The Surprising Link Between Alcohol and CancerPosted on by
By Dafna Kanny, PhD
Senior Scientist, Excessive Alcohol Use Prevention Team, Epidemiology and Surveillance Branch, CDC’s Division of Population Health
Working at CDC often means wearing your “expert hat” wherever you go. One weekend, while pushing my shopping cart in a grocery store, I ran into a CDC colleague I haven’t seen in a while. After catching up on the latest news about our kids, we started chatting about healthy foods; after all, we were at the grocery store.
The conversation quickly turned to our dinner plans for that evening. As a scientist in CDC’s Alcohol Program, I soon found myself wearing my “expert hat” and answering questions on how much alcohol can be consumed. I based my answer on the recommendations in the 2010 U.S. Dietary Guidelines, which define moderate drinking as up to one drink per day for women and up to two drinks per day for men. My colleague was surprised to hear this, as is often the case when people learn about these Guidelines.
There is often a lot of confusion about alcohol consumption in the United States. What is clear, though, is that excessive drinking or drinking too much* is a serious public health problem. It kills about 88,000 Americans each year. In 2006, it cost the United States about $224 billion ($1.90 per drink).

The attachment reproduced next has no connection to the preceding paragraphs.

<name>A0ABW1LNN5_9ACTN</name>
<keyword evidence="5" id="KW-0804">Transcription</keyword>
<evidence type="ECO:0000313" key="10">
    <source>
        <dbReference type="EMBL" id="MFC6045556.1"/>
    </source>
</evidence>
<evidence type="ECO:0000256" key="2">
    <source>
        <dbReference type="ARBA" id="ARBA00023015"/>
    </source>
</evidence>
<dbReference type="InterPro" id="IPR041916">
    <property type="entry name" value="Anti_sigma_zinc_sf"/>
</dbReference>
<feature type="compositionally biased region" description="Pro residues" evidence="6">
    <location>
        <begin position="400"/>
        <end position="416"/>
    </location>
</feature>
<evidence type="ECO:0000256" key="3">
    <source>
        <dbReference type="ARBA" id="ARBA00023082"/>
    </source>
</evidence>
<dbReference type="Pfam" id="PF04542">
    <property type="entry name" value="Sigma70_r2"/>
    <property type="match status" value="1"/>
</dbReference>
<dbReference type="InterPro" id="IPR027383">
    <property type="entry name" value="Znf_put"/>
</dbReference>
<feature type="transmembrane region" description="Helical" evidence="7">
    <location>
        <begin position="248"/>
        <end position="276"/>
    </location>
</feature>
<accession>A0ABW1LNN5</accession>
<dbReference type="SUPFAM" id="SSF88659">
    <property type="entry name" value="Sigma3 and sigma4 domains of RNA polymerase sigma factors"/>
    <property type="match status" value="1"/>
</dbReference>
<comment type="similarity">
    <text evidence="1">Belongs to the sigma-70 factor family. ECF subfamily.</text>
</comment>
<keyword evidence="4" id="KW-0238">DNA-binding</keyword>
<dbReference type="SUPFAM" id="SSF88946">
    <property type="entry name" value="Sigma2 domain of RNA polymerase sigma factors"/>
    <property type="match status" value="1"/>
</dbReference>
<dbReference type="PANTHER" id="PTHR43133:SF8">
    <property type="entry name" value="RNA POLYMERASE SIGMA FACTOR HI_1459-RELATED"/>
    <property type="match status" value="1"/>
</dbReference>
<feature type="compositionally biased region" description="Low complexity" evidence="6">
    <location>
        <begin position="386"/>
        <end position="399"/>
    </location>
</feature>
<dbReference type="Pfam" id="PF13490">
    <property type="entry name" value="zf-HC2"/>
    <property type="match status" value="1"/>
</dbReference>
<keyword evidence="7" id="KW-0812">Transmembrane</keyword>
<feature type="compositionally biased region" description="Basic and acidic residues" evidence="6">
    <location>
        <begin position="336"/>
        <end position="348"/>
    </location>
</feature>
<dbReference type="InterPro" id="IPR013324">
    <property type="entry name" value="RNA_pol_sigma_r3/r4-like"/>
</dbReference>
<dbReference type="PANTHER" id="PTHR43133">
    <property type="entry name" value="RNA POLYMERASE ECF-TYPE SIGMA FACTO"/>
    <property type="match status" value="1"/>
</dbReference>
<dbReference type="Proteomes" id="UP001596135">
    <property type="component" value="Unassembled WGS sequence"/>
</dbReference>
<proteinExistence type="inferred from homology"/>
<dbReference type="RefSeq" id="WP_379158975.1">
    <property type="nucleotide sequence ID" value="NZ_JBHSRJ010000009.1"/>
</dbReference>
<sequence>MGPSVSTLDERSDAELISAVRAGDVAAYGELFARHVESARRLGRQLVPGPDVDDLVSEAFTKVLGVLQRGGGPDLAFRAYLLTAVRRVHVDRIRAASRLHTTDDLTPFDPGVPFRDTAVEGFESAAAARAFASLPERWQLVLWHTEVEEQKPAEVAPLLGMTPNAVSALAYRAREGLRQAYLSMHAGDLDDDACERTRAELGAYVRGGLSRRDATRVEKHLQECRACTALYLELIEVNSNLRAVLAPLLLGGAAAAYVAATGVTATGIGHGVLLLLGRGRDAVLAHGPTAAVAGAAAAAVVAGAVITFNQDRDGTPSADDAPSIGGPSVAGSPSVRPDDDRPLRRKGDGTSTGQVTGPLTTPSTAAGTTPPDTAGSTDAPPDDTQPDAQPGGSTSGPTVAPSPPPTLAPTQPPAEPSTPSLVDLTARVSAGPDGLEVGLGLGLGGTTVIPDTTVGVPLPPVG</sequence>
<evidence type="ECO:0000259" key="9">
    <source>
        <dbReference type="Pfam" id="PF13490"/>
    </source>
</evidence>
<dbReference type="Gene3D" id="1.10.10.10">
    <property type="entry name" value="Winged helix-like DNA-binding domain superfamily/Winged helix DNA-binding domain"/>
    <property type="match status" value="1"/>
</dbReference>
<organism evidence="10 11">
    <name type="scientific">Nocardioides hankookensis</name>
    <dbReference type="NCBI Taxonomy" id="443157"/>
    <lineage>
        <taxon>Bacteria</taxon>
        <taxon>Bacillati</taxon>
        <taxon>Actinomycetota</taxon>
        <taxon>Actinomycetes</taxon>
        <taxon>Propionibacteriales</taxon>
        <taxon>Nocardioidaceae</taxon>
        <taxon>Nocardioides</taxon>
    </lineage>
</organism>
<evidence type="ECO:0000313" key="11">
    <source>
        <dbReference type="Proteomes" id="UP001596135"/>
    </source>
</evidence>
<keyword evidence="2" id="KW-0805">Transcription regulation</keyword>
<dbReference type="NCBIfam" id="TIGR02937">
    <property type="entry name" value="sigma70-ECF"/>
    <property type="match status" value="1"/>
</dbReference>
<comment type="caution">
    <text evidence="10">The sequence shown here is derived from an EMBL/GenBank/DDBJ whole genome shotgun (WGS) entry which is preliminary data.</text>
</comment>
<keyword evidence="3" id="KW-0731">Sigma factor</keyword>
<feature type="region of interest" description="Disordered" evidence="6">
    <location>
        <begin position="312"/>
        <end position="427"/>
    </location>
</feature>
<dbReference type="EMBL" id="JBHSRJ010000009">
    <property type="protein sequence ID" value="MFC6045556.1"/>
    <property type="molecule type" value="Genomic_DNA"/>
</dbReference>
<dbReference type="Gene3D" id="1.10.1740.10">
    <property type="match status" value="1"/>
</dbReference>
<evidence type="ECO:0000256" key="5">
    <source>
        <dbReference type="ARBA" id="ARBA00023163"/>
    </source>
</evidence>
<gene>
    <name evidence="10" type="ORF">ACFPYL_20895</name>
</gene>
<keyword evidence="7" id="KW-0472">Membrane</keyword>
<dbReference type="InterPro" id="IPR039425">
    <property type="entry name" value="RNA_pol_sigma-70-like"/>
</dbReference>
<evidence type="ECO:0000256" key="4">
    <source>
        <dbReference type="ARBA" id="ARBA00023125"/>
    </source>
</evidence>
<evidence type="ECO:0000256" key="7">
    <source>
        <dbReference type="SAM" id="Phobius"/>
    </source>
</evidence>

Often when people think about the effects of drinking too much, images of car crashes or other fatal injuries come to mind. However, alcohol is also an important—though often overlooked—risk factor for cancer. In fact, studies have shown that alcohol was responsible for about 20,000 cancer deaths in the United States in 2009. Alcohol is known to be a risk factor for cancers of the head and neck (mouth, throat, and voice box), liver, colon, rectum, and breast. According to the National Cancer Institute and the American Cancer Society, this risk increases with the amount of alcohol consumed. Yet about 1 in 6 U.S. adults binge drinks** an average of 4 times per month, and consumes an average of 8 drinks per binge episode, far exceeding the definition of moderate drinking specified in the Dietary Guidelines.
April is Alcohol Awareness Month. So what should we be aware of? First, drinking too much is never a good idea. Second, if you choose to drink, do so in moderation. Lastly, there are effective ways to reduce excessive drinking that can help reduce the risk of cancer and of many other health problems too.
*Drinking too much includes binge drinking** (for women, 4 or more drinks on an occasion, within about 2 hours; for men, 5 or more drinks), heavy drinking (for women, 8 or more drinks per week; for men, 15 or more drinks per week), and any drinking by pregnant women or those younger than 21 years.